I feel like I've become a bit of a disappointment veteran lately, and as a result, I've had to cultivate some skills to make the most of letdowns. Here are some of the tactics I've found to work best when it comes to facing disappointment in your personal or professional life. 



Disappointment rears its ugly little head when your expectations being met. It might sound like good advice to suggest lowering or letting go of expectations, but expectation is a complex concept. On one hand, it's important to have expectations — both as something to look forward to and as a way to receive respect and appreciation. But on the other hand, the wrong expectations (or those that are unrealistic) can lead to unnecessary disappointment. The trick, then, isn't to let go of expectations, but to look closely at them. Earlier this month, I wrote about loving without expectation, which is a great place to start if you need to examine your expectations. Most importantly, it's useful to look at why you're expecting what you are and whether or not those expectations are really essential to your happiness. If you find they're not, it's a good idea to try to let go of them. If you determine that your expectations are reasonable and valid, proceed on to the next tip. 



Okay, so you've determined that your expectations are completely necessary and vital to your happiness, but that doesn't exactly solve anything, does it? This tip won't necessarily solve the problem either, but it'll certainly help: acknowledge how you feel. This might sound basic, but we're all so busy with our lives that we often don't stop to really think about how we feel. How does this disappointment make you feel? (I know it sounds like a cliche therapy question, but it's a good one!) Do you feel sad? Angry? Frustrated? Do you feel powerless? Wounded? Left out? Depending on the disappointment (personal or professional, big or small), the way you feel may be different. Digging deeper to uncover how you really feel can be super helpful when it comes to coping positively with the dejection or hurt you might be experiencing. Acknowledging your feelings is the first step to healing them, but you can't acknowledge them if you don't know what they are! When you feel that pang of disappointment, take a deep breath, pause, and look closely at what you're really feeling.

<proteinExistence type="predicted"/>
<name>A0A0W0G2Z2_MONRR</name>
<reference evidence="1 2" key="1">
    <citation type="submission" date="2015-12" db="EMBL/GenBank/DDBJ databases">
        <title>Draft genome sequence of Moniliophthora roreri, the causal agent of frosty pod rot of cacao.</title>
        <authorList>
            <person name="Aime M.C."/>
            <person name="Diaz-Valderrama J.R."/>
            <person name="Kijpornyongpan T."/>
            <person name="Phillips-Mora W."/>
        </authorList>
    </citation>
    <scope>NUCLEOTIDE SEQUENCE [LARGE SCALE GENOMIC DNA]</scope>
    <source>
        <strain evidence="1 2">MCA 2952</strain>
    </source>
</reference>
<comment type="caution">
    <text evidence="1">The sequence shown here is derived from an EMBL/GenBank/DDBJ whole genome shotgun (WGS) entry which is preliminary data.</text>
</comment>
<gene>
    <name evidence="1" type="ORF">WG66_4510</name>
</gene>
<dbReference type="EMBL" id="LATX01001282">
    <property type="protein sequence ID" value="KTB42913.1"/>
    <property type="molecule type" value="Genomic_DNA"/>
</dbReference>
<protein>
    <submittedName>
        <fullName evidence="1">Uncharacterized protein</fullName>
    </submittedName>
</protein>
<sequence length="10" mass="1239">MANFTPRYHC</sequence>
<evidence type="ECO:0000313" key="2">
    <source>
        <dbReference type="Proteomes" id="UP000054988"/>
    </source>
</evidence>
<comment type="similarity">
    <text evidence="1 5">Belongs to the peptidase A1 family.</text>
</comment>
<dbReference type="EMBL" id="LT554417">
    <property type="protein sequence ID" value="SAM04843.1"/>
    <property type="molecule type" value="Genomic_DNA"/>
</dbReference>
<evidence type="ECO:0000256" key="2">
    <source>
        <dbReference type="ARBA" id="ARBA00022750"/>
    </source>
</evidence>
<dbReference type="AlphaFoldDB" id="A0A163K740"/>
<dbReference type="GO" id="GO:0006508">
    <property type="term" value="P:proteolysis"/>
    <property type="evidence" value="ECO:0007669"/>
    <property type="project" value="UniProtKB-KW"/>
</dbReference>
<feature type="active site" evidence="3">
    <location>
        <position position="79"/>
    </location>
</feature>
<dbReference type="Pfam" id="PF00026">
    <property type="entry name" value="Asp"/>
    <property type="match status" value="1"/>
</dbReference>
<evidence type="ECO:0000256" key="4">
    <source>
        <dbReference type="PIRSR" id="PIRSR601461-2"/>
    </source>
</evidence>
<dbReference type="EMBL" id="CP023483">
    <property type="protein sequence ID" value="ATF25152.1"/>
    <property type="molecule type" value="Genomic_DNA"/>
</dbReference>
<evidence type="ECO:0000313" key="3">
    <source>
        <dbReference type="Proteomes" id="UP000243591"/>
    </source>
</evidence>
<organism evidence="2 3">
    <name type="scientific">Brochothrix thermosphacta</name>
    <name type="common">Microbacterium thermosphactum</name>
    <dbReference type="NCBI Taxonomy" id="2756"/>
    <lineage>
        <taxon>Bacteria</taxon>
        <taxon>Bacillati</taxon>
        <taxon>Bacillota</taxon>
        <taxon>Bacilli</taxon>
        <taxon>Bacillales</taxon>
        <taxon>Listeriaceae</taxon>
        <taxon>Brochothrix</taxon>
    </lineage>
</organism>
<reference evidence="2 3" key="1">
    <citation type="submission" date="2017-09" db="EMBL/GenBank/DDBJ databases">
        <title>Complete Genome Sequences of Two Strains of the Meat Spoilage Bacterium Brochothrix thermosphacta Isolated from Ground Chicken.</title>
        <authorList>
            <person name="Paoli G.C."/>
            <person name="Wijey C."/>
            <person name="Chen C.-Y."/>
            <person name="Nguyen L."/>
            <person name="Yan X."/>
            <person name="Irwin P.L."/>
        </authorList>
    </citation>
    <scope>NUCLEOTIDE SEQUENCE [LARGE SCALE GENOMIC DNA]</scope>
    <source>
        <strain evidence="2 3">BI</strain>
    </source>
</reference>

You are entitled to feel exactly how you feel as a result of being disappointed. There is no right or wrong way to experience the pain of being let down by someone or something. You're allowed to feel sad or angry or heartbroken. BUT. It's important to keep these feelings in perspective. The emotions are real, but they don't need to consume your reality. Yes, you feel hurt, but consider the situation from a big-picture point of view. Is this disappointment something that happens all the time? (For example, did your boyfriend let you down this weekend, but there was a good reason and he's always there for you, or is this just another example you can add to the long list of ways he's let you down?) If the disappointment is a repeat offender, it might be time to get rid of the person or get out of the situation. If it's a one-time deal, it might be time to forgive and move forward. Also, it's important to ask yourself the question: Will this matter a month from now? A year? Five years? If you think about it that way, you might find that, much as the disappointment hurts, the pain won't last forever, and just knowing that can really help.